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RESEARCH METHODOLOGY

PART 1: QUANTITATIVE VS. QUALITATIVE RESEARCH

QUANTITATIVE QUALITATIVE
Quantitative research is an approach for Qualitative research is an approach for
testing objective theories by examining the exploring and understanding the meaning
relationship among variables. individuals or groups ascribe to a social or
human problem.

These variables, in turn, can be measured, The process of research involves emerging
typically on instruments, so that numbered questions and procedures, data typically
data can be analysed using statistical collected in the participants setting, data
procedures. analysis inductively building from
particulars to general themes, and the
researcher making interpretations of the
meaning of the
data.

The final written report has a set structure The final written report has a flexible
consisting of introduction, literature and structure. Those who engage in this form of
theory, methods, results, and discussion. inquiry support a way of looking at research
Like qualitative researchers, those who that honours an inductive style, a focus on
engage in this form of inquiry have individual meaning, and the importance of
assumptions about testing theories rendering the complexity of a situation.
deductively, building in protections against (Creswell, 2014, p.32)
bias, controlling for alternative explanations,
and being able to generalize and replicate the
findings. (Creswell, 2014, p.32)

No QUANTITATIVE QUALITATIVE
1 A large sample is used Few participants

2 Numerical data are collected Data in form of words

3 Statistical methods of data analysis Non-statistical , interpretive methods of


data analysis
4 The commonalities that exist in the data Individual stories

5 Questionnaires and tests are common Observations and open-ended interview


data collection methods are data collection methods
PART 2: RESEARCH PROBLEMS
ISSUES EXPLANATIONS
A problem, issue, or controversy that a researcher wants to study
1 WHAT?
Assist policy makers with making informed decisions
Help stakeholders solve practical problems
2 WHY?
Provide researchers with insight into educational issues

From a researchers own life experiences and working practices


Phenomena a researcher is interested in
Conditions a researcher want to improve
Difficulties a researcher want to eliminate
Questions a researcher want to seek an answer for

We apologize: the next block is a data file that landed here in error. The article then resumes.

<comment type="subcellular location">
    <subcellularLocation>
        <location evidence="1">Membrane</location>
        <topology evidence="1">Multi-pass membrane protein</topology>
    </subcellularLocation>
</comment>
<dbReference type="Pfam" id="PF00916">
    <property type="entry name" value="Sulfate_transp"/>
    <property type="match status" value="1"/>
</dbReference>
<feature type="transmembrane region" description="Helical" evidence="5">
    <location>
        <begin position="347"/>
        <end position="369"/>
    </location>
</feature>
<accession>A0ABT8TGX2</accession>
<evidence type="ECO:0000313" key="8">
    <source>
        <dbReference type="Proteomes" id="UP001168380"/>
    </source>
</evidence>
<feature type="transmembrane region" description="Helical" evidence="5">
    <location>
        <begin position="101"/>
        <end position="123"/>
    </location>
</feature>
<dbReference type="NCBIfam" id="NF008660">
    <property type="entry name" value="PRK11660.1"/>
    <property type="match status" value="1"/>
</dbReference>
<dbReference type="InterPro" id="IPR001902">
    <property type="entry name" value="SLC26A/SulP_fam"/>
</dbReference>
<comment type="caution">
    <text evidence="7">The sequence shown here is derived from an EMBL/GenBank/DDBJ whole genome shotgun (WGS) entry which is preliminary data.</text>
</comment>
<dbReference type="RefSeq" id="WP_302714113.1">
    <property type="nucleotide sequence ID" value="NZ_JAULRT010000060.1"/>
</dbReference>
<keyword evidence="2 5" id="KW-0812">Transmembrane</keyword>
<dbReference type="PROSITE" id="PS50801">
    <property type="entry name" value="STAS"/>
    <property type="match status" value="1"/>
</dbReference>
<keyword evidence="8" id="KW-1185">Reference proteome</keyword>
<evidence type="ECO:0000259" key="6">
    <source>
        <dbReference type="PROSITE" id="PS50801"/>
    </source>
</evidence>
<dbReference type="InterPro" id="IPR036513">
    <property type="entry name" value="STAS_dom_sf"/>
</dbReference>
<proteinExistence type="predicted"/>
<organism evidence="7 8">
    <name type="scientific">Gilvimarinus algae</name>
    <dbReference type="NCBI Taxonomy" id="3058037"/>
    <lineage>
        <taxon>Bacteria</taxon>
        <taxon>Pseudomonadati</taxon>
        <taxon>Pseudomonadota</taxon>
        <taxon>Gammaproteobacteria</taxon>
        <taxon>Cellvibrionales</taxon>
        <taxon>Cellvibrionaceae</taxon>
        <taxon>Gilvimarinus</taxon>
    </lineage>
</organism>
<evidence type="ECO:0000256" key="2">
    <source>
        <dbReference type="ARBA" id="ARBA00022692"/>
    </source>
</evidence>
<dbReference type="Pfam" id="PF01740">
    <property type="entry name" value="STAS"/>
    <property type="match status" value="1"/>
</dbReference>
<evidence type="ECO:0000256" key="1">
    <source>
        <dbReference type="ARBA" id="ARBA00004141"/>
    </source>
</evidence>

3
WHERE?
From research literature
Aspects that have not been studied in previous research
Drawbacks of previous research
Recommendations from other researchers

5 PROCESS

1. Research topic: broad subject matter


2. Research problem: general issue, controversy, concern
3. Research purpose: major intent or objective of the study
4. Research questions: specific questions that the searcher wants to
answer

Can a problem be researched?


Access to research sites
CAN?
Time, resources, skills

6 Should a problem be researched? Yes, if your study


fill a gap or void in the existing literature.
SHOULD? replicates a past study but examines different participants and
different research sites.
extends past research or examines the topic more thoroughly.
informs practice.

QUANTITATIVE QUALITATIVE
Measure variables Learn about the views of individuals

Assess the impact of these Access a process over time


variables on an outcome
7 PROBLEMS Test theories or broad Generate theories based on participant
explanations perspectives

Apply results to a large Obtain detailed information about a few


number of people people or research sites

PART 3: RESEARCH PROBLEMS (Cont)


NO STRUCTURE OF STATEMENT PROBLEM

1. topic
2. research problem
3. a justification of the importance of the problem as found in the past research
and in practice
4. deficiencies in our existing knowledge about the problem
5. the audiences that will benefit from a study of the problem
First sentence of the section
Purpose: get readers attention, generate their interest in the
study.
Narrative hook: a convincing narrative hook might include
one or more of the following types of information:
+ Statistical data (e.g., More than 50% of the adult
population experiences depression today)
1 Topic + A provocative question (e.g., Why are school policies that
ban smoking in high-school no being enforced?)
+ A clear need for research (e.g., School suspension is
drawing increased attention among scholars in teacher
education)
+ The intent or purpose of the study (e.g., the intent of the
study is to examine how client construe the therapist-
client)

Practical research problem:


+ come from issues or concerns found in schools or other
educational settings
Research-based research problem:
2 Problem + based on a need for further research because a gap exists or
we need to extend the research into other areas
Both types of research problem
Several paragraphs
Presenting reasons for the importance of studying the issue /
the need to study the problem
3 Justification Three types of evidence:
+ Other researchers and experts as reported in the literature
+ Experiences in the workplace
+Personal experiences
4 Deficiencies in our existing knowledge
5 Audiences that will benefit from a study of the problem

PART 3: LITERATURE REVIEWS

1 What
2 Why
3 Steps
4 Types
5 Primary vs.
secondary
6 Writing Study-by-study review of the literature
What to include in a literature review
Critiquing previous research
Questions to consider when summarizing and critiquing previous
research